Sunday, 26 October 2014

Labour Inferno - last reel of the disaster movie

The fallout from Johann Lamont's resignation continues, with allegations that Ms Lamont was barred from speaking out against the bedroom tax for a year while Ed Milliband made up his mind on what he thought about it.  Leaving aside the picture at the top of that article, which is flattering to neither of them,  seriously?  It took Mr Milliband, leader of the party supposed to represent the interests of the working classes, 12 months to make up his mind on a tax that only adversely affects the poor?  There, in a nutshell, is what's gone wrong with the Labour party.

It also illustrates why Ms Lamont was such a poor leader.  It's been said often that she was reluctant to become leader, as it's not one of her natural talents.  That then leads the the question of why she stood for leader in the first place if she didn't want the gig.  However, she won the election, mainly on the basis of endorsements from two of the three electoral colleges rather than the rank and file Labour members.  One rather suspects she was given the job mainly because she was the candidate most likely to shut up and eat her cereal, who would not rock the boat and upset the UK Labour leadership.  A natural leader, told by Mr Milliband to keep quiet on something like the bedroom tax, would have gone ahead and said what they thought anyway, on the basis that's its better to seek forgiveness than permission.

I have seen a few tributes to her that mention that she gave Alex Salmond a run for his money at First Minister's Questions.  I can't say I agree with this.  She always stuck to a pre-written script, generally delivered in tones of faux outrage.  Quite often, any attempt to go off-script would end in gaffes and spluttering incoherence.  It was not inspiring.

The next question is now who is going to succeed Ms Lamont as leader of Scottish Labour?  As of this morning there are 12 candidates on whom odds are being offered - obviously the odds on that link will change.

Current favourite is Jim Murphy, although I can't see that one happening, not when he has a Shadow Cabinet position and a fat expense account to play with.  He is clearly part of the 'One Nation' strand in Labour, and I can't see him going for autonomy for Scottish Labour, even though he was one of the two to originally suggest the idea.  Stranger things have happened though.  Somehow he always makes me think of Norman Tebbit, although I can't quite put my finger on why.

Anas Sarwar is next up.  Best known as an MP for succeeding his dad into the position, his major claims to fame are for abstaining from the vote to repeal the bedroom tax (he had previously criticised the SNP for not mitigating its effects) and for sending his son to private school.  Very New Labour.  There is talk of him standing on a joint ticket with Kezia Dugdale, with Mr Sarwar then leading Scottish Labour at Westminster and Ms Dugdale as deputy leading the MSPs at Holyrood.  Ms Dugdale is something of a rising star in Scottish Labour, although the reasons for this are not readily apparent to an outsider, other than she is a career politician and knows how to play the party game.  She herself has the next best odds of becoming the Scottish Labour leader.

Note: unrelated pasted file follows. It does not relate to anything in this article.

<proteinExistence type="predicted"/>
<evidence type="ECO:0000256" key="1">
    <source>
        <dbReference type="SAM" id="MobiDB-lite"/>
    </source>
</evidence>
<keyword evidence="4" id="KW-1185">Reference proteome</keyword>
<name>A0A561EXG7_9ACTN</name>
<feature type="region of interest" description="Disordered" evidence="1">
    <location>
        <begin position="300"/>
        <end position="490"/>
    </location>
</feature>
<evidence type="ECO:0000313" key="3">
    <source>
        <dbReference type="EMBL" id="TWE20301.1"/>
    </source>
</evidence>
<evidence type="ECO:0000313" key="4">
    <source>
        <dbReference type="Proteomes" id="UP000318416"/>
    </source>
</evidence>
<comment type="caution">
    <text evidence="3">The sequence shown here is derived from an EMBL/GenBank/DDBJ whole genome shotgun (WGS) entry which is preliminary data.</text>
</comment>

Gordon Brown is next up. While I'm sure Scottish Labour would love him to lead them, I'm not sure it would happen.  His attendance at Westminster is abysmal, perhaps due to his attempts to develop himself a role on the world stage, which must take up a fair amount of time.  I think he would view Holyrood as too small a pond for his statesman-like experience and mighty intellect.

Jackie Baillie is in the frame, the Dolores Umbridge of Scottish Labour, as is Mags Curran, alleged backstabber to her BFF Ms Lamont.  Ms Curran, like Jim Murphy, is currently part of the Shadow Cabinet and has a fat expense account.  She also seems to adore Ed Milliband, judging by the picture that was circulating on Twitter last week, so would be unlikely to rock the boat of One Nation Labour.  There's also the fact that she has been given the job of finding out why their core support overwhelmingly voted Yes in the traditional labour heartlands of Glasgow and Lanarkshire, which suggests she's one of the 'in' crowd.

There are quite a few other names in the frame, including Alastair Darling, Henry McLeish, Jack McConnell, but the odds on them are quite long.

Meantime, Labour continues its slow death in Scotland.  Its current position reminds me of the final reel of a bog-standard disaster movie, full of explosions and the slow collapse of previously solid buidlngs.  The only question is, will there be a hero along to save the day, or are we going to get an interesting twist, where everyone dies?  I shall be watching with interest.


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